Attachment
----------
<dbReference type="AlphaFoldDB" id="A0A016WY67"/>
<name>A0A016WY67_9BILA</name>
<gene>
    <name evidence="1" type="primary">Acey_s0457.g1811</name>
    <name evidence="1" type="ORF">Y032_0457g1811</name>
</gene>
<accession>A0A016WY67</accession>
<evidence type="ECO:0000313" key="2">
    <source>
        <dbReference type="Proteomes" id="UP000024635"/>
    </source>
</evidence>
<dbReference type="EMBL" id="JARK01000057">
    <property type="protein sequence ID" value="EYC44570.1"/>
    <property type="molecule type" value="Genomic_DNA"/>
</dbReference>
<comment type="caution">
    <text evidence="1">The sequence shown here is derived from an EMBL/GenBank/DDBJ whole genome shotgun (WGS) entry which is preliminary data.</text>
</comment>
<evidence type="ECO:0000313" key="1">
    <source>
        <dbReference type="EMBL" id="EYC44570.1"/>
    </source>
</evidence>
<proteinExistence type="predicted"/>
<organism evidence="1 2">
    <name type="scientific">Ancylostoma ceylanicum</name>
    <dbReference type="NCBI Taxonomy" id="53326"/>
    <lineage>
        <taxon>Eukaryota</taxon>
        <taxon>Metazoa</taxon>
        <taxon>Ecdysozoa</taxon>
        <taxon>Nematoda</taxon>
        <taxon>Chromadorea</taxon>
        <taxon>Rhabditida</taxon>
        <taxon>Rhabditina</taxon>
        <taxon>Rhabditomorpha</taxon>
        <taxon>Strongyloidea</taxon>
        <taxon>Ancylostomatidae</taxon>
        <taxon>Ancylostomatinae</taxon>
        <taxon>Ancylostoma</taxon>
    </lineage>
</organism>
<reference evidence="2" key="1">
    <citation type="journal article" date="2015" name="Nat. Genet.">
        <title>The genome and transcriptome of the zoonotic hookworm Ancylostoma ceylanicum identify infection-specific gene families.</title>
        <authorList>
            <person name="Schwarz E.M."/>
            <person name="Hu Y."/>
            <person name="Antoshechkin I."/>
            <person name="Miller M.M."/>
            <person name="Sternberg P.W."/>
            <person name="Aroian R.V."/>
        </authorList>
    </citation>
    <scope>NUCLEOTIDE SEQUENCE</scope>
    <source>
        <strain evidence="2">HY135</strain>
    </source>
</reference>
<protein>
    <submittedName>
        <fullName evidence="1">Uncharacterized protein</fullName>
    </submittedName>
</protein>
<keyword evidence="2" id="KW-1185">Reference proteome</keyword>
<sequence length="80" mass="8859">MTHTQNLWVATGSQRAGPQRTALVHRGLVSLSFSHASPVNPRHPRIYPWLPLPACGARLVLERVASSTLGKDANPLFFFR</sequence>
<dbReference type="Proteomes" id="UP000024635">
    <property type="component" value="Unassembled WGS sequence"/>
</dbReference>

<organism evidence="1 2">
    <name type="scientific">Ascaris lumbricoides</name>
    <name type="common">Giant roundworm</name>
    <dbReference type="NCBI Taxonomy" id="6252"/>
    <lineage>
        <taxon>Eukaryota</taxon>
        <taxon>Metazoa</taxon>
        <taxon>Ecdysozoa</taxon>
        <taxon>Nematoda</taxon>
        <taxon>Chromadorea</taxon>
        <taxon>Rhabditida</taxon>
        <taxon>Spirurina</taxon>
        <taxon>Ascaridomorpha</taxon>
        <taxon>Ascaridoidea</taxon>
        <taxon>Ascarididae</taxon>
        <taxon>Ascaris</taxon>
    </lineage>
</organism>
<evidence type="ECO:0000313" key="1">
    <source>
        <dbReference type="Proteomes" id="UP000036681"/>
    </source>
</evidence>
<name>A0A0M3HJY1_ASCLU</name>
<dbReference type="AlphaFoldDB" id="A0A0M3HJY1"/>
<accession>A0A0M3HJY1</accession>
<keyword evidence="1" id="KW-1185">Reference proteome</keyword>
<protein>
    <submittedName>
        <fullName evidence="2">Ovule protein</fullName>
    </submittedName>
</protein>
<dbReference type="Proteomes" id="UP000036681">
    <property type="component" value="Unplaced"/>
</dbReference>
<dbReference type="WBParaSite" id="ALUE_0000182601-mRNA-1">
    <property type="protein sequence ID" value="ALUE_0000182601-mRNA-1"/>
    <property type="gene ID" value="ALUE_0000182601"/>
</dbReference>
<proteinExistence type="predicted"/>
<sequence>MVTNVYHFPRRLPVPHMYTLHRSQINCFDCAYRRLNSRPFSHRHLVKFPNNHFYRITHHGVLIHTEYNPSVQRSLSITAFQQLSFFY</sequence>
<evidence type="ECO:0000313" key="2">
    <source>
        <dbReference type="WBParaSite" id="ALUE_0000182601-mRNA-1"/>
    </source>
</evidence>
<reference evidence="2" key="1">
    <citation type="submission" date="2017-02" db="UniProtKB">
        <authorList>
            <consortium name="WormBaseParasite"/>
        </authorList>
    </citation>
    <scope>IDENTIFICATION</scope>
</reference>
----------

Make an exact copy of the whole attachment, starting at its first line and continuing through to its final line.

<dbReference type="AlphaFoldDB" id="A0A016WY67"/>
<name>A0A016WY67_9BILA</name>
<gene>
    <name evidence="1" type="primary">Acey_s0457.g1811</name>
    <name evidence="1" type="ORF">Y032_0457g1811</name>
</gene>
<accession>A0A016WY67</accession>
<evidence type="ECO:0000313" key="2">
    <source>
        <dbReference type="Proteomes" id="UP000024635"/>
    </source>
</evidence>
<dbReference type="EMBL" id="JARK01000057">
    <property type="protein sequence ID" value="EYC44570.1"/>
    <property type="molecule type" value="Genomic_DNA"/>
</dbReference>
<comment type="caution">
    <text evidence="1">The sequence shown here is derived from an EMBL/GenBank/DDBJ whole genome shotgun (WGS) entry which is preliminary data.</text>
</comment>
<evidence type="ECO:0000313" key="1">
    <source>
        <dbReference type="EMBL" id="EYC44570.1"/>
    </source>
</evidence>
<proteinExistence type="predicted"/>
<organism evidence="1 2">
    <name type="scientific">Ancylostoma ceylanicum</name>
    <dbReference type="NCBI Taxonomy" id="53326"/>
    <lineage>
        <taxon>Eukaryota</taxon>
        <taxon>Metazoa</taxon>
        <taxon>Ecdysozoa</taxon>
        <taxon>Nematoda</taxon>
        <taxon>Chromadorea</taxon>
        <taxon>Rhabditida</taxon>
        <taxon>Rhabditina</taxon>
        <taxon>Rhabditomorpha</taxon>
        <taxon>Strongyloidea</taxon>
        <taxon>Ancylostomatidae</taxon>
        <taxon>Ancylostomatinae</taxon>
        <taxon>Ancylostoma</taxon>
    </lineage>
</organism>
<reference evidence="2" key="1">
    <citation type="journal article" date="2015" name="Nat. Genet.">
        <title>The genome and transcriptome of the zoonotic hookworm Ancylostoma ceylanicum identify infection-specific gene families.</title>
        <authorList>
            <person name="Schwarz E.M."/>
            <person name="Hu Y."/>
            <person name="Antoshechkin I."/>
            <person name="Miller M.M."/>
            <person name="Sternberg P.W."/>
            <person name="Aroian R.V."/>
        </authorList>
    </citation>
    <scope>NUCLEOTIDE SEQUENCE</scope>
    <source>
        <strain evidence="2">HY135</strain>
    </source>
</reference>
<protein>
    <submittedName>
        <fullName evidence="1">Uncharacterized protein</fullName>
    </submittedName>
</protein>
<keyword evidence="2" id="KW-1185">Reference proteome</keyword>
<sequence length="80" mass="8859">MTHTQNLWVATGSQRAGPQRTALVHRGLVSLSFSHASPVNPRHPRIYPWLPLPACGARLVLERVASSTLGKDANPLFFFR</sequence>
<dbReference type="Proteomes" id="UP000024635">
    <property type="component" value="Unassembled WGS sequence"/>
</dbReference>

<organism evidence="1 2">
    <name type="scientific">Ascaris lumbricoides</name>
    <name type="common">Giant roundworm</name>
    <dbReference type="NCBI Taxonomy" id="6252"/>
    <lineage>
        <taxon>Eukaryota</taxon>
        <taxon>Metazoa</taxon>
        <taxon>Ecdysozoa</taxon>
        <taxon>Nematoda</taxon>
        <taxon>Chromadorea</taxon>
        <taxon>Rhabditida</taxon>
        <taxon>Spirurina</taxon>
        <taxon>Ascaridomorpha</taxon>
        <taxon>Ascaridoidea</taxon>
        <taxon>Ascarididae</taxon>
        <taxon>Ascaris</taxon>
    </lineage>
</organism>
<evidence type="ECO:0000313" key="1">
    <source>
        <dbReference type="Proteomes" id="UP000036681"/>
    </source>
</evidence>
<name>A0A0M3HJY1_ASCLU</name>
<dbReference type="AlphaFoldDB" id="A0A0M3HJY1"/>
<accession>A0A0M3HJY1</accession>
<keyword evidence="1" id="KW-1185">Reference proteome</keyword>
<protein>
    <submittedName>
        <fullName evidence="2">Ovule protein</fullName>
    </submittedName>
</protein>
<dbReference type="Proteomes" id="UP000036681">
    <property type="component" value="Unplaced"/>
</dbReference>
<dbReference type="WBParaSite" id="ALUE_0000182601-mRNA-1">
    <property type="protein sequence ID" value="ALUE_0000182601-mRNA-1"/>
    <property type="gene ID" value="ALUE_0000182601"/>
</dbReference>
<proteinExistence type="predicted"/>
<sequence>MVTNVYHFPRRLPVPHMYTLHRSQINCFDCAYRRLNSRPFSHRHLVKFPNNHFYRITHHGVLIHTEYNPSVQRSLSITAFQQLSFFY</sequence>
<evidence type="ECO:0000313" key="2">
    <source>
        <dbReference type="WBParaSite" id="ALUE_0000182601-mRNA-1"/>
    </source>
</evidence>
<reference evidence="2" key="1">
    <citation type="submission" date="2017-02" db="UniProtKB">
        <authorList>
            <consortium name="WormBaseParasite"/>
        </authorList>
    </citation>
    <scope>IDENTIFICATION</scope>
</reference>